Locking the Screen on Mac OS X 10.6

I'm often asked by teachers, IT folks and mac switchers "How can the screen be locked on a mac?"

Cautious Windows users are used to pressing ctrl-alt-delete to be presented with a menu and a choice to lock the screen. Getting control of your computer back is as simple as entering your account password and you're off.
 
Such a feature does exist on the mac but it's hidden away a bit. Here is how you turn it on.
Open Keychain Access, it is in your Utilities folder which is in your Applications folder...
path to keychain access
Keychain Access is the application which looks after your Keychains! Keychains are used by the system to store private information like website passwords or passwords for services. Keychains are the files that store the passwords when you click that little "Remember my password" check box you sometimes see. 
 
From the Keychain Access menu choose Preferences... or press cmd-,
 
In the Preferences window that appears tick the checkbox labelled "Show Status in Menu Bar"
Keychain Access Preferences window
keychain menu iconIn the top right corner of your screen, along with the clock a new icon will appear looking like an open padlock. The open padlock shows that your login keychain is unlocked (the login keychain is the one storing your passwords)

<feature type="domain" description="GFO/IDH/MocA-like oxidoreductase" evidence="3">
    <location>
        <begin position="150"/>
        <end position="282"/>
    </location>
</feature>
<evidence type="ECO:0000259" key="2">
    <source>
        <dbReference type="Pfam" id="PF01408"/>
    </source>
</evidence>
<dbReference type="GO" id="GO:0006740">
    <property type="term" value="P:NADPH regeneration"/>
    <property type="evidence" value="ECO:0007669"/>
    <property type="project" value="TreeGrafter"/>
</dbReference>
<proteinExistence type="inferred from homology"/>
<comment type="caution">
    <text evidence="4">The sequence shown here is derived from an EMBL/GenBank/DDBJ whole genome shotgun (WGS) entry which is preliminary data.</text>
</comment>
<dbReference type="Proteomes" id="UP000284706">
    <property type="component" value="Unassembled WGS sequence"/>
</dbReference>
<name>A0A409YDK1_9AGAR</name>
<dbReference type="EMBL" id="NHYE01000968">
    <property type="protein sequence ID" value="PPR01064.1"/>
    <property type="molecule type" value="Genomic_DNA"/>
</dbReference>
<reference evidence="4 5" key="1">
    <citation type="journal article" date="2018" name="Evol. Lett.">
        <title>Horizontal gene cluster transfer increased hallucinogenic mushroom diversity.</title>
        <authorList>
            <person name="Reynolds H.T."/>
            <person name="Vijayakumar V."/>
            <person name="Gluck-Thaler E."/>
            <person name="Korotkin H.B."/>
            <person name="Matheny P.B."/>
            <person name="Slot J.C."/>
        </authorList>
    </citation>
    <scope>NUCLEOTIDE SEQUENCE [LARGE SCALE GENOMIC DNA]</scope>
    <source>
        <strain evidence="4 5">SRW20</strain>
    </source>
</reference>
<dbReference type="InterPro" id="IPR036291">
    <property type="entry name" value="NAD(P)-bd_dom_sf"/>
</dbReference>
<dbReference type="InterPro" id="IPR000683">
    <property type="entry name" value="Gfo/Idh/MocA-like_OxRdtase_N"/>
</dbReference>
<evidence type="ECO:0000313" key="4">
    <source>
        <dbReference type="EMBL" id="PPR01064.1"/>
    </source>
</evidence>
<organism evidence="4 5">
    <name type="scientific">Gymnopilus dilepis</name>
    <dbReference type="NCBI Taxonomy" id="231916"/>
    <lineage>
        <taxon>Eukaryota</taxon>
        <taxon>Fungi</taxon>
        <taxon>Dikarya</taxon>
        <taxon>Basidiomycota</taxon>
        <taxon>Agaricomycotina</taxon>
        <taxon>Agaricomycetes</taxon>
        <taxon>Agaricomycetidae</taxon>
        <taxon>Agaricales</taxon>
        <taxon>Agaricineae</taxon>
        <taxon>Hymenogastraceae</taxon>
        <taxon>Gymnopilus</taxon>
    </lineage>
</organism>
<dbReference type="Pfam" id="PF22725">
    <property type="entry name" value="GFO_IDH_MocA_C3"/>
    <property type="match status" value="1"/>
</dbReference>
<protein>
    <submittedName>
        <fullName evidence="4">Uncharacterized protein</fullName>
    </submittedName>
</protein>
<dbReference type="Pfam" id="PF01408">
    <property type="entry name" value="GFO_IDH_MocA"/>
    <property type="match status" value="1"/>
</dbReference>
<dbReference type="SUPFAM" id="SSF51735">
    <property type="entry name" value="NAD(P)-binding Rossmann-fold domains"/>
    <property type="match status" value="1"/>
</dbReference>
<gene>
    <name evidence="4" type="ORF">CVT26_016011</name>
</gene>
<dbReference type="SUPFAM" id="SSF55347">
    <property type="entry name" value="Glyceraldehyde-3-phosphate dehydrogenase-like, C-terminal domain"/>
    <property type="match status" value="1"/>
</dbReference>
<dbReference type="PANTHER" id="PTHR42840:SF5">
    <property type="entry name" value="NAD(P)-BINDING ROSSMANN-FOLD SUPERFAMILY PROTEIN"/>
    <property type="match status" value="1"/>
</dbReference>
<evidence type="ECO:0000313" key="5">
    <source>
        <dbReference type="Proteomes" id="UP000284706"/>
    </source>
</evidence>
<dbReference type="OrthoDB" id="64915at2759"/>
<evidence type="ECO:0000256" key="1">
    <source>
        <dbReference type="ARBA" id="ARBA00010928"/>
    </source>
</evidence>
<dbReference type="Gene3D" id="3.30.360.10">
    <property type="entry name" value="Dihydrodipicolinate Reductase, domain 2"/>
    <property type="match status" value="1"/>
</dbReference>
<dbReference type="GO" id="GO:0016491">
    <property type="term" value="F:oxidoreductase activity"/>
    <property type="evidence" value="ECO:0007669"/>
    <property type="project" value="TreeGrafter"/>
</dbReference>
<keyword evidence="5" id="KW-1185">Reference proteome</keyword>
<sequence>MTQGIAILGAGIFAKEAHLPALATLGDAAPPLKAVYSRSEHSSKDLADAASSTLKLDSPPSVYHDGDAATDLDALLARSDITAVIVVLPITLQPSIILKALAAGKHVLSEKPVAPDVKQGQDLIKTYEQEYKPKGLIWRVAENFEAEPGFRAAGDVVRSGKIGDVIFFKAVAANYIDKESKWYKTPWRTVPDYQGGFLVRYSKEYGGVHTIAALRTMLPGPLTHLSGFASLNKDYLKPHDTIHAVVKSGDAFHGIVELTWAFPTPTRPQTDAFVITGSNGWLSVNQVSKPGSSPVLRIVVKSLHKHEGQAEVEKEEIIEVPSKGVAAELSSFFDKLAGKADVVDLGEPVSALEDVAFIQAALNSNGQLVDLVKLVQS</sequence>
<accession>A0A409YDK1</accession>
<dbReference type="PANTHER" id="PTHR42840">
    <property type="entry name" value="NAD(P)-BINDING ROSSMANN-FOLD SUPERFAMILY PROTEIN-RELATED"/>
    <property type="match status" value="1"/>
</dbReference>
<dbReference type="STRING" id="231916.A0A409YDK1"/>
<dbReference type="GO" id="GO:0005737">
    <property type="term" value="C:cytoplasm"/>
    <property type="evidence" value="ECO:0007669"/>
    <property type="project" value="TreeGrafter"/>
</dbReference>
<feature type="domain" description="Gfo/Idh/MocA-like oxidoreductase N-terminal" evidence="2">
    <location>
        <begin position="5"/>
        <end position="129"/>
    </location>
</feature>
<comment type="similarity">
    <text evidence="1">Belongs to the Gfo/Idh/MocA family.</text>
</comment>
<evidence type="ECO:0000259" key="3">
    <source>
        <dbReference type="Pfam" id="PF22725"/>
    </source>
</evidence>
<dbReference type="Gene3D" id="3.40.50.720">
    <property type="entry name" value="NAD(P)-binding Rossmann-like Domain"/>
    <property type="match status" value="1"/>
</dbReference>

enter your password dialog

Click on this padlock and you'll see some options the top one being Lock Screen. Choose this and your screen will turn black... it's locked!!
 
At this stage I should point out that once locked you'll need your password to unlock, so I hope you can remember it.
 
Just wobble your mouse or press a key and you'll get the enter your password dialog box. Type your password in and click OK, you'll be back to the computer as it was before you locked it.
 
That's really all there is to it, but some users may want to automate this process a little.
 
You could choose to activate screen locking after a few minutes or when you wake your computer from sleep. The option to do this is in the Security System Preference.
 
require password screen grab
 
So there you go. Just a couple of ways you can make your mac a little more secure.